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Episode 239 — AMMA — Raise Your Standards

Ever wonder why some law firms soar while others struggle to stay afloat? Brace yourself for a no-nonsense discussion on how to transform your team and marketing strategies from average to exceptional.

In this episode of The Game Changing Attorney Podcast, Michael and Jessica Mogill take a deep dive into:

  • The importance of setting and reinforcing high standards in your organization
  • How to raise the bar for your team’s contributions
  • Why world-class results are earned — not given
Episode 239 — AMMA — Raise Your Standards
Show Notes:

Set the bar. “We all have standards. We just have varying levels of them. A standard in one firm is going to be different from a standard in another firm. Everybody has their own definition of world-class. Standards are the minimum that you’re willing to tolerate.”

You endorse what you tolerate. “Once you have standards defined, that means that you are unwilling to accept any less. Standards aren’t just the fact that you put some poster on the wall and you said, ‘Here’s the standard.’ They only work when they’re reinforced. So if you say, ‘Hey everybody, we’re going to show up every day at 9:00,’ and somebody shows up at 9:05 and it is acceptable to show up at 9:05, then 9:05 is actually the standard — not 9:00.”

Standards in action. “If you look at high standards versus low standards in a law firm, this is everything from the client experience to how the phones are answered to how someone is welcomed into the firm — how they’re greeted, if they’re offered a beverage, how they’re followed up — the entire process that they have in terms of working with the law firm: before, during, after, at every aspect. But then internally in the law firm, it comes down to things like how is the team trained and what type of people are they attracting. Do you have the best attorneys and the best paralegals and the best office staff? Are they constantly investing in their training and development and reinforcing the standards internally in the organization? Because what you’re going to see outward is really a function of what is being reinforced internally.”

Reinforce excellence. “If you want to elevate the standard, then somebody has to come in and get angry and say that what we were doing before is no longer acceptable and define how we’re going to do things going forward. Then you have to reinforce them and say, ‘We are now going to operate differently.’ You’ve got to commit to doing that every single day until eventually you catch up to the standard. Now that you have set and reinforced it in the organization, you’re actually starting to see the output now in line with what you wanted to see as a result of those standards. But it takes a lot of time, it takes a lot of energy, and you’re fighting against inertia, constantly swimming upstream because it is human nature to do the absolute minimum possible.”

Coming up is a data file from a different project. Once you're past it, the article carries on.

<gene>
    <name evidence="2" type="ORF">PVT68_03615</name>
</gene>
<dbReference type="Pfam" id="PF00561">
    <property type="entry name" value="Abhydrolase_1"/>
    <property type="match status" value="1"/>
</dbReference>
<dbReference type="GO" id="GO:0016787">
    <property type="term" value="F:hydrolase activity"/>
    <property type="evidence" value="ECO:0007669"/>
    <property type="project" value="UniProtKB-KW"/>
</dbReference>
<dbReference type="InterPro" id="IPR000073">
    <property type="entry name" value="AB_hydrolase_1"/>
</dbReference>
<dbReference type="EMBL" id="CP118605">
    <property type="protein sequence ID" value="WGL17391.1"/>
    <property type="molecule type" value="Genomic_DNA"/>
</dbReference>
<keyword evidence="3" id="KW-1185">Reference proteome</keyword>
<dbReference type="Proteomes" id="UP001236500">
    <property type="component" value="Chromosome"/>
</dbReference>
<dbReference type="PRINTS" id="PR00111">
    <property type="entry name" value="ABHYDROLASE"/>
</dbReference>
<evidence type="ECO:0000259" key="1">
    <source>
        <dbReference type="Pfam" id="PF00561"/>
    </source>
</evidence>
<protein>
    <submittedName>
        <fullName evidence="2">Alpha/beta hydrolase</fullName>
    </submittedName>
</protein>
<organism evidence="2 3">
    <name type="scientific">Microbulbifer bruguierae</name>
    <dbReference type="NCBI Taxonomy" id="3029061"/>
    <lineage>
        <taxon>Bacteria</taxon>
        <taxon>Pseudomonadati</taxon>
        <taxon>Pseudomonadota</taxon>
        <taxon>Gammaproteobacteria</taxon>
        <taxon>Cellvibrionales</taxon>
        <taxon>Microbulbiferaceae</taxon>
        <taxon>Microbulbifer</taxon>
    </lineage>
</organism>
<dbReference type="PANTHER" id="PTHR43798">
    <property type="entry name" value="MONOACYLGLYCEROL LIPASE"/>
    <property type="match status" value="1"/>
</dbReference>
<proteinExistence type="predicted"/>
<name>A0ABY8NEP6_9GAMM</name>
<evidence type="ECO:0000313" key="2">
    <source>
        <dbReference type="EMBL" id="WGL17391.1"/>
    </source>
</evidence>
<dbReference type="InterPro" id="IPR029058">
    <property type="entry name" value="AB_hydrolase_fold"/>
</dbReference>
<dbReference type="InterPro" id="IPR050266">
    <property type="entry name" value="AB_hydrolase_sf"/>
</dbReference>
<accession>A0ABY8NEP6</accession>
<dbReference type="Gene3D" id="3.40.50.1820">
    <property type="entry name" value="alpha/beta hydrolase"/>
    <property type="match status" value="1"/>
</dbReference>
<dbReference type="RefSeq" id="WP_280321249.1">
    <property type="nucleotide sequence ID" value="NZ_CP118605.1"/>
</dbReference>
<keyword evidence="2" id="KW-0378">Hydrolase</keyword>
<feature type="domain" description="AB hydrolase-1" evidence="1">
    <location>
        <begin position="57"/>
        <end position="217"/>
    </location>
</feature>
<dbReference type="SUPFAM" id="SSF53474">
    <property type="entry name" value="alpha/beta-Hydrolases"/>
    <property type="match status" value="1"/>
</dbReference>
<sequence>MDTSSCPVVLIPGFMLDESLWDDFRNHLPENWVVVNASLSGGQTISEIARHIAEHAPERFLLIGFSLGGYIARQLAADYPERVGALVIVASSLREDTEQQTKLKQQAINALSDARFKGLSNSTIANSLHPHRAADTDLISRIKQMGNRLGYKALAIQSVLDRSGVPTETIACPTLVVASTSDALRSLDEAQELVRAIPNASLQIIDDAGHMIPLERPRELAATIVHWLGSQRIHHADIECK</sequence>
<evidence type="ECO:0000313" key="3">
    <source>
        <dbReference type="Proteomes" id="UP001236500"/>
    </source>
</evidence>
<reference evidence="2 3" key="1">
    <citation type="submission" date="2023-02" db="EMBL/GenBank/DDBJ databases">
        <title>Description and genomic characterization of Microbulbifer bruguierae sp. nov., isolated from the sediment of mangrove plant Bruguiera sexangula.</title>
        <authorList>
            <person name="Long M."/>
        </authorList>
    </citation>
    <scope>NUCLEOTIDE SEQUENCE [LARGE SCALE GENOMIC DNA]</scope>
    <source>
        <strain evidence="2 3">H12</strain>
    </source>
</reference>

Release low performers. “There will be people who buy in and continue with the organization and those who don’t buy in that need to be exited from the organization. If you have high performers, they want to be around other high performers. And yes, sometimes you have to fire someone and they end up leaving your office. As Chris Voss actually shared on one of the first podcasts we did, ‘There’s not really a good way to slowly cut someone’s head off because that’s torture. You want to be quick and you want to be able to get to the point.’ I would be less concerned about doing it gracefully, and I’d be more concerned about doing it effectively.”

Earn the best cases. “I have yet to come across a law firm in the entire United States of America that tells me they do not want the best cases. Everybody wants the best cases. So why should they go to you? You don’t deserve them. Let’s be completely honest: If you’re not getting the best cases in your market, you probably don’t deserve to get the best cases for a number of reasons, but I’ll address at least the marketing ones. I’m not going to focus on having trial skills and having those competencies internally — although that is extremely important — but let’s say from a marketing and positioning standpoint, which is what gets people to pick up the phone and call your firm. They’ve got a lot of options. You’ve got thousands of law firms in every single market, and they could hire anybody. So why would they hire you? You have to be able to clearly differentiate yourself.”

Clear branding wins. “If you want better quality leads, then I think you need to dial in your message, dial in your audience, start narrowing your focus, and make a commitment to being very clear on not just who you’re for but who you’re not for. You’ve got to start saying no, and you’ve got to stop looking for the shortcut or the easy road, because you’re just bullshitting yourself and you’re wasting your time and your money.”


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